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Broad Scientists Engineer CRISPR/Cas9 Variants to Reduce Off-Target Effects, Maintain Efficiency

NEW YORK (GenomeWeb) – A new class of mutant Cas9 proteins can drastically reduce off-target activity while maintaining editing efficiency, according to a new report published today in Science.

Scientists from the Broad Institute led by co-first authors Ian Slaymaker and Linyi Gao and senior author Feng Zhang systematically interrogated a bevy of Cas9 mutants to find ones that improved genome editing specificity, an important consideration for clinical use of CRISPR/Cas9 genome editing. They identified three promising Cas9 mutants that showed wild-type levels of on-target activity at two loci with no detectable off-target effects. They have named this class of enzymes enhanced Streptococcus pyogenes Cas9s, or eSpCas9s.

"Our study suggests a generalizable strategy for enhancing the DNA targeting specificity of RNA-guided endonucleases," Slaymaker told GenomeWeb.

There have been several different existing strategies to decrease off-target effects of the Cas9 enzyme, including shortening the section of the guide RNA complementary to the target, deploying pairs of engineered nicking Cas9s, and reducing the amount of enzyme active in the cell; however, they all present certain limitations, often decreasing on-target editing efficiency.

The Broad researchers hypothesized that they could reduce the ability of Cas9 to bind with off-target sites by engineering the protein. They targeted a positively charged groove that interacts with the non-target strand of DNA, expecting that neutralizing it would "weaken non-target strand binding and encourage re-hybridization between the target and non-target strands, thereby requiring more stringent Watson-Crick base pairing between the RNA guide and the target DNA strand," the authors wrote.

They designed 32 mutant Cas9s, with an alanine substitution at 32 positively charged residues within the non-target strand groove. Five of these mutant Cas9s reduced off-target activity by at least ten-fold compared to wild type spCas9. The team then looked for combinations of mutations that would further reduce off-target effects: eight of the 35 mutants tested edited at wild-type efficiencies with no detectable off-target effects. The final three — SpCas9 (K855a), SpCas9 (K810A/K1003A/r1060A) or eSpCas9 1.0, and SpCas9 (K848A/K1003A/R1060A) or eSpCas9 1.1 — were selected for further analysis after the researchers scored the variants based on both efficiency and specificity.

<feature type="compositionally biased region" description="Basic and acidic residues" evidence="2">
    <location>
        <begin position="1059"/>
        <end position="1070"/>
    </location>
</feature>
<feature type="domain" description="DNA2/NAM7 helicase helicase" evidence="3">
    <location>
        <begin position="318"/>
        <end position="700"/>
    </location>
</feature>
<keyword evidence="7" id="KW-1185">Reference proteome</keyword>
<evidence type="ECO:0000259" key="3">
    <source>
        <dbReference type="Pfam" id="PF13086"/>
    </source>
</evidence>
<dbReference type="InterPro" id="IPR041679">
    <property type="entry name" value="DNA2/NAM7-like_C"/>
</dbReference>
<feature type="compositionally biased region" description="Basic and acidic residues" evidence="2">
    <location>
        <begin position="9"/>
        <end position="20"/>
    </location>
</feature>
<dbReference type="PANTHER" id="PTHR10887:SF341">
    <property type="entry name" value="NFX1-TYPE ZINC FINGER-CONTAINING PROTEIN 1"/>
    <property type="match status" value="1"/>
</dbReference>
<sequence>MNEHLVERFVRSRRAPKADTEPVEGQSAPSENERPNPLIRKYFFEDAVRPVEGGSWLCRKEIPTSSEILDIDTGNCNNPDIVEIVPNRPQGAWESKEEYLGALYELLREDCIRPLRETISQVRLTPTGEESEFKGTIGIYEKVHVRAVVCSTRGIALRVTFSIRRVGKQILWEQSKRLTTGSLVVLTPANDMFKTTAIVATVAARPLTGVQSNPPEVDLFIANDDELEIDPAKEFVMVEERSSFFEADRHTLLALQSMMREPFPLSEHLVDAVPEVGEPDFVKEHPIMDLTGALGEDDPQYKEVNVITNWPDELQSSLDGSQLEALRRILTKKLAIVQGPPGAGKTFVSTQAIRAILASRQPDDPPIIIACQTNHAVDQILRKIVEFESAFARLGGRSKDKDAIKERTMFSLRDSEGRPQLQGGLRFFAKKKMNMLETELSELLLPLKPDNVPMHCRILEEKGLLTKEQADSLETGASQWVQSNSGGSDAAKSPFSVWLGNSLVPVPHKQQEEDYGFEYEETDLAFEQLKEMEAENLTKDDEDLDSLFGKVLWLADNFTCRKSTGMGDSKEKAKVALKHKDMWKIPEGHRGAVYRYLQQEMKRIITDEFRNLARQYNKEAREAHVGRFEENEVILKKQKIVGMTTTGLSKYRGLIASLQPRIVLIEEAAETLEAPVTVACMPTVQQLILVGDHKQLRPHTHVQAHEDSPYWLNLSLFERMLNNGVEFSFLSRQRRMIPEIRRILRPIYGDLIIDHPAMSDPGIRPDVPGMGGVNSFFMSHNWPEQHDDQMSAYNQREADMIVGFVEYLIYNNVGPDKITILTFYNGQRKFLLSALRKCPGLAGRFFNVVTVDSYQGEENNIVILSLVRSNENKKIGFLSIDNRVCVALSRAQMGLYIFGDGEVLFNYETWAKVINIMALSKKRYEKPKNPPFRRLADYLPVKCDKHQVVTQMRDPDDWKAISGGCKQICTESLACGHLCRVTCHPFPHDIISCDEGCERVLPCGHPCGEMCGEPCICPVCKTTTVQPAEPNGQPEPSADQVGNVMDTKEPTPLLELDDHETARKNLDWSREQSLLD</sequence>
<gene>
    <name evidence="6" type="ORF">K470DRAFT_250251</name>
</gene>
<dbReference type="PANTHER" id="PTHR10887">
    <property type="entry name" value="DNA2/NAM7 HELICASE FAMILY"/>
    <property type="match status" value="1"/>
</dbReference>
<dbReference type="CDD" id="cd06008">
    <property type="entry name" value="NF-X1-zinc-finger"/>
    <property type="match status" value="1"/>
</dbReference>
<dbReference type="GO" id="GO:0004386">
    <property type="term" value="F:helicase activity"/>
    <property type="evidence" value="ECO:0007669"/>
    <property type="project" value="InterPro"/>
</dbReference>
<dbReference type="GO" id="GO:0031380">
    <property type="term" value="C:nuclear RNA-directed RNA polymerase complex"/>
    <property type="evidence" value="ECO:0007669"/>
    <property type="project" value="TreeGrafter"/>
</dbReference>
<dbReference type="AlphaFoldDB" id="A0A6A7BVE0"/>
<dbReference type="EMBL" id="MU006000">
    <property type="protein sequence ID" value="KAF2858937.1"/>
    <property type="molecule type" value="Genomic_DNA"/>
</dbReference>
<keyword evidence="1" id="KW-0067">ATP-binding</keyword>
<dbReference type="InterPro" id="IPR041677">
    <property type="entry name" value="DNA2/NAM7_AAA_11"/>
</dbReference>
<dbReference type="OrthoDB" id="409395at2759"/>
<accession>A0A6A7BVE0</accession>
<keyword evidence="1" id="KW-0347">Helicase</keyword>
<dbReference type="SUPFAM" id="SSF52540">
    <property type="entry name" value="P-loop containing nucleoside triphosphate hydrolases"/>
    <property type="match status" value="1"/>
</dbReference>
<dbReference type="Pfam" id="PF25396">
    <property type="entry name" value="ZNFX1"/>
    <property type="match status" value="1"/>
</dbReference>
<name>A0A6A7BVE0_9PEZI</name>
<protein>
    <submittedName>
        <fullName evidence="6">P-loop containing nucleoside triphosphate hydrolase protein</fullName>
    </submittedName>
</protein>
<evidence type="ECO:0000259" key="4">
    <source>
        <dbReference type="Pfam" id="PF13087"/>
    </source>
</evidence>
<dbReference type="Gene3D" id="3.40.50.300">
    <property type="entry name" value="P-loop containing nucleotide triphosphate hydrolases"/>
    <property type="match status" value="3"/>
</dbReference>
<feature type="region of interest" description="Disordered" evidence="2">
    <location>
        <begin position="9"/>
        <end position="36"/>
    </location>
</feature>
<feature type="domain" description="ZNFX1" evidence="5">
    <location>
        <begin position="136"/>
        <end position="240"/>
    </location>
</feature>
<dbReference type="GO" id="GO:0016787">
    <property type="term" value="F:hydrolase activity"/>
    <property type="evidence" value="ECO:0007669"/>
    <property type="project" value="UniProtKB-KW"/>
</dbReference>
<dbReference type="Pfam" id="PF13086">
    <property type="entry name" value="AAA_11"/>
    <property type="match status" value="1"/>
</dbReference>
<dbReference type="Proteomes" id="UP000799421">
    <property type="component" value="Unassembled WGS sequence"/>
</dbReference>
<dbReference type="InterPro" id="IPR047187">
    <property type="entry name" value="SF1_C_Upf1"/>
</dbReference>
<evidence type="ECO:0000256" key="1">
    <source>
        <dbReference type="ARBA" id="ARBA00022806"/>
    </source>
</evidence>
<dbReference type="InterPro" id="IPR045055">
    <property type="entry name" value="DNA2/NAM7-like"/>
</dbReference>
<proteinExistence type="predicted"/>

Improved specificity could help CRISPR/Cas9 as it inches towards clinical use. "Many of the safety concerns are related to off-target effects [of CRISPR/Cas9]," Zhang said in a statement. "We hope the development of eSpCas9 will help address some of those concerns, but we certainly don't see this as a magic bullet. The field is advancing at a rapid pace, and there is still a lot to learn before we can consider applying this technology for clinical use."

In addition to improving certain applications of CRISPR/Cas9 genome editing, the authors said their study offered broad insight into the mechanics of CRISPR/Cas9 systems. "We propose that off-target cutting occurs when the strength of Cas9 binding to the non-target DNA strand exceeds forces of DNA re-hybridization," they wrote, adding that their model implied that specificity can decrease with stronger interactions between Cas9 and the non-target strand, though they did not say why one would want that to happen.

The scientists also said their strategy could be applied to improve the specificity of Cas9 enzymes from other bacterial species researchers might use in genome editing applications, such as Cas9 from Staphylococcus aureus and even other CRISPR enzymes such as Cpf1.